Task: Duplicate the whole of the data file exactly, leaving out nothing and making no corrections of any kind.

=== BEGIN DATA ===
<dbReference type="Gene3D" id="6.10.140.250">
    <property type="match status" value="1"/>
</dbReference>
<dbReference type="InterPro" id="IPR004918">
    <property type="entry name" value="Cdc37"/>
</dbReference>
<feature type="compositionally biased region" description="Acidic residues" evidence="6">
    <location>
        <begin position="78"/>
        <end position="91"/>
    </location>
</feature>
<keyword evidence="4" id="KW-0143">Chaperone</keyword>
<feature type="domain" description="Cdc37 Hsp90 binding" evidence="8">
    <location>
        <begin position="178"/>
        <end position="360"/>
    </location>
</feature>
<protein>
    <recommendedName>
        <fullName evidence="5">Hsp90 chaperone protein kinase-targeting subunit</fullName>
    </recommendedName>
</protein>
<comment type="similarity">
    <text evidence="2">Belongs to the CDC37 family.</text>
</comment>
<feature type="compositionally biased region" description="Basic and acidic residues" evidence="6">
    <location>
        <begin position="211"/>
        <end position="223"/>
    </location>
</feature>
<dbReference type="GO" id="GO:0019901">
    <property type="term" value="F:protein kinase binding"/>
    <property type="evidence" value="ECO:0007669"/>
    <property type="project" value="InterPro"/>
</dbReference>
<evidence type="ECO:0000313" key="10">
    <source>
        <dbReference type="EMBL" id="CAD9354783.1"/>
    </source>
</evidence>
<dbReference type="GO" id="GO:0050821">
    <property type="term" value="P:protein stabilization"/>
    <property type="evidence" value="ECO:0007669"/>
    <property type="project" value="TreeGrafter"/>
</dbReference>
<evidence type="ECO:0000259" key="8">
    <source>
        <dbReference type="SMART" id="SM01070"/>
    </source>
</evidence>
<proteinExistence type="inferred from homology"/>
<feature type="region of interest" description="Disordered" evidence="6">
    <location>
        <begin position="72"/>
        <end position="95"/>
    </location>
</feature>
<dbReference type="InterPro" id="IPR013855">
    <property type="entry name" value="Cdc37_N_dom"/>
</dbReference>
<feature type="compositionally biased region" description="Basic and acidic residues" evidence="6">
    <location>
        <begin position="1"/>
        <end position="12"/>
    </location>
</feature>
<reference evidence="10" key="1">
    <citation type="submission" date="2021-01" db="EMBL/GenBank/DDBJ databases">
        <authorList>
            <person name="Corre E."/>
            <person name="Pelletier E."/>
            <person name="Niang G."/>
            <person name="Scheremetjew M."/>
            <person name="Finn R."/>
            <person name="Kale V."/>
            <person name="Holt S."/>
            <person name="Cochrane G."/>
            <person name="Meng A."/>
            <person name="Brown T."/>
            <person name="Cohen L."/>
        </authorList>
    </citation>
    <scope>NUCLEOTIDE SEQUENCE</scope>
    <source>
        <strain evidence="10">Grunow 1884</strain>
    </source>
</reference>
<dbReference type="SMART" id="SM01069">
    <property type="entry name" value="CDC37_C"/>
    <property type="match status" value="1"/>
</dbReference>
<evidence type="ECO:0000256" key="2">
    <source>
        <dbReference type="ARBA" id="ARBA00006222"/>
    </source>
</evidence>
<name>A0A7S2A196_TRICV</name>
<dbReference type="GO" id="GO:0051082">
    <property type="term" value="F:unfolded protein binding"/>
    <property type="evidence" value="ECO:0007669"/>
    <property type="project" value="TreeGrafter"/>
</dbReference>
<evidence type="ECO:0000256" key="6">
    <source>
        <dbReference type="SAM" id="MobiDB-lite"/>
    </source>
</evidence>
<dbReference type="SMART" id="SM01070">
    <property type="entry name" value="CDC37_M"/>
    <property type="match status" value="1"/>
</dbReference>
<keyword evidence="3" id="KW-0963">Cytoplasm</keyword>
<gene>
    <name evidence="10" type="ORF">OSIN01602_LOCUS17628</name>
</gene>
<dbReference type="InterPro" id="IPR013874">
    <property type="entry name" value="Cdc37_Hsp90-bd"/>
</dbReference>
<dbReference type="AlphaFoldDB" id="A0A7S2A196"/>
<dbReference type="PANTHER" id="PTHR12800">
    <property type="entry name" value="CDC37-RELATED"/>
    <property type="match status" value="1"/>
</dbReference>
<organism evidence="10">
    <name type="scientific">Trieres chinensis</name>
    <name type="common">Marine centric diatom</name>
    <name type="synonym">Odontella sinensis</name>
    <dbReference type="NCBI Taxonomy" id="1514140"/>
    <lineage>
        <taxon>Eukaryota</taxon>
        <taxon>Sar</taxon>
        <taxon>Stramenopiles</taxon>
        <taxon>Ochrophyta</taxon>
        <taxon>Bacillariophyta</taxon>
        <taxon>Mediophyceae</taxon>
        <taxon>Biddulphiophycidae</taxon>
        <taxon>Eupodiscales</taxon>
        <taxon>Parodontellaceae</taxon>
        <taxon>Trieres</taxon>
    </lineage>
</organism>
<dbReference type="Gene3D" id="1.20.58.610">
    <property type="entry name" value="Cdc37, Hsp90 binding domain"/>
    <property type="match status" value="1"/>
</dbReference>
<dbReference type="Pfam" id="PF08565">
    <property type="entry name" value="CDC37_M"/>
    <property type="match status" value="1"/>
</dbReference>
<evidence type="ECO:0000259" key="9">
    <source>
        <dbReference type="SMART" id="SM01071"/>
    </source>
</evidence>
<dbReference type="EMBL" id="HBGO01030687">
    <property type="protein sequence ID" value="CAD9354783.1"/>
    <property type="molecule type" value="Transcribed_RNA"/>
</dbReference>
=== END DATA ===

<dbReference type="Gene3D" id="6.10.140.250">
    <property type="match status" value="1"/>
</dbReference>
<dbReference type="InterPro" id="IPR004918">
    <property type="entry name" value="Cdc37"/>
</dbReference>
<feature type="compositionally biased region" description="Acidic residues" evidence="6">
    <location>
        <begin position="78"/>
        <end position="91"/>
    </location>
</feature>
<keyword evidence="4" id="KW-0143">Chaperone</keyword>
<feature type="domain" description="Cdc37 Hsp90 binding" evidence="8">
    <location>
        <begin position="178"/>
        <end position="360"/>
    </location>
</feature>
<protein>
    <recommendedName>
        <fullName evidence="5">Hsp90 chaperone protein kinase-targeting subunit</fullName>
    </recommendedName>
</protein>
<comment type="similarity">
    <text evidence="2">Belongs to the CDC37 family.</text>
</comment>
<feature type="compositionally biased region" description="Basic and acidic residues" evidence="6">
    <location>
        <begin position="211"/>
        <end position="223"/>
    </location>
</feature>
<dbReference type="GO" id="GO:0019901">
    <property type="term" value="F:protein kinase binding"/>
    <property type="evidence" value="ECO:0007669"/>
    <property type="project" value="InterPro"/>
</dbReference>
<evidence type="ECO:0000313" key="10">
    <source>
        <dbReference type="EMBL" id="CAD9354783.1"/>
    </source>
</evidence>
<dbReference type="GO" id="GO:0050821">
    <property type="term" value="P:protein stabilization"/>
    <property type="evidence" value="ECO:0007669"/>
    <property type="project" value="TreeGrafter"/>
</dbReference>
<evidence type="ECO:0000259" key="8">
    <source>
        <dbReference type="SMART" id="SM01070"/>
    </source>
</evidence>
<proteinExistence type="inferred from homology"/>
<feature type="region of interest" description="Disordered" evidence="6">
    <location>
        <begin position="72"/>
        <end position="95"/>
    </location>
</feature>
<dbReference type="InterPro" id="IPR013855">
    <property type="entry name" value="Cdc37_N_dom"/>
</dbReference>
<feature type="compositionally biased region" description="Basic and acidic residues" evidence="6">
    <location>
        <begin position="1"/>
        <end position="12"/>
    </location>
</feature>
<reference evidence="10" key="1">
    <citation type="submission" date="2021-01" db="EMBL/GenBank/DDBJ databases">
        <authorList>
            <person name="Corre E."/>
            <person name="Pelletier E."/>
            <person name="Niang G."/>
            <person name="Scheremetjew M."/>
            <person name="Finn R."/>
            <person name="Kale V."/>
            <person name="Holt S."/>
            <person name="Cochrane G."/>
            <person name="Meng A."/>
            <person name="Brown T."/>
            <person name="Cohen L."/>
        </authorList>
    </citation>
    <scope>NUCLEOTIDE SEQUENCE</scope>
    <source>
        <strain evidence="10">Grunow 1884</strain>
    </source>
</reference>
<dbReference type="SMART" id="SM01069">
    <property type="entry name" value="CDC37_C"/>
    <property type="match status" value="1"/>
</dbReference>
<evidence type="ECO:0000256" key="2">
    <source>
        <dbReference type="ARBA" id="ARBA00006222"/>
    </source>
</evidence>
<name>A0A7S2A196_TRICV</name>
<dbReference type="GO" id="GO:0051082">
    <property type="term" value="F:unfolded protein binding"/>
    <property type="evidence" value="ECO:0007669"/>
    <property type="project" value="TreeGrafter"/>
</dbReference>
<evidence type="ECO:0000256" key="6">
    <source>
        <dbReference type="SAM" id="MobiDB-lite"/>
    </source>
</evidence>
<dbReference type="SMART" id="SM01070">
    <property type="entry name" value="CDC37_M"/>
    <property type="match status" value="1"/>
</dbReference>
<keyword evidence="3" id="KW-0963">Cytoplasm</keyword>
<gene>
    <name evidence="10" type="ORF">OSIN01602_LOCUS17628</name>
</gene>
<dbReference type="InterPro" id="IPR013874">
    <property type="entry name" value="Cdc37_Hsp90-bd"/>
</dbReference>
<dbReference type="AlphaFoldDB" id="A0A7S2A196"/>
<dbReference type="PANTHER" id="PTHR12800">
    <property type="entry name" value="CDC37-RELATED"/>
    <property type="match status" value="1"/>
</dbReference>
<organism evidence="10">
    <name type="scientific">Trieres chinensis</name>
    <name type="common">Marine centric diatom</name>
    <name type="synonym">Odontella sinensis</name>
    <dbReference type="NCBI Taxonomy" id="1514140"/>
    <lineage>
        <taxon>Eukaryota</taxon>
        <taxon>Sar</taxon>
        <taxon>Stramenopiles</taxon>
        <taxon>Ochrophyta</taxon>
        <taxon>Bacillariophyta</taxon>
        <taxon>Mediophyceae</taxon>
        <taxon>Biddulphiophycidae</taxon>
        <taxon>Eupodiscales</taxon>
        <taxon>Parodontellaceae</taxon>
        <taxon>Trieres</taxon>
    </lineage>
</organism>
<dbReference type="Gene3D" id="1.20.58.610">
    <property type="entry name" value="Cdc37, Hsp90 binding domain"/>
    <property type="match status" value="1"/>
</dbReference>
<dbReference type="Pfam" id="PF08565">
    <property type="entry name" value="CDC37_M"/>
    <property type="match status" value="1"/>
</dbReference>
<evidence type="ECO:0000259" key="9">
    <source>
        <dbReference type="SMART" id="SM01071"/>
    </source>
</evidence>
<dbReference type="EMBL" id="HBGO01030687">
    <property type="protein sequence ID" value="CAD9354783.1"/>
    <property type="molecule type" value="Transcribed_RNA"/>
</dbReference>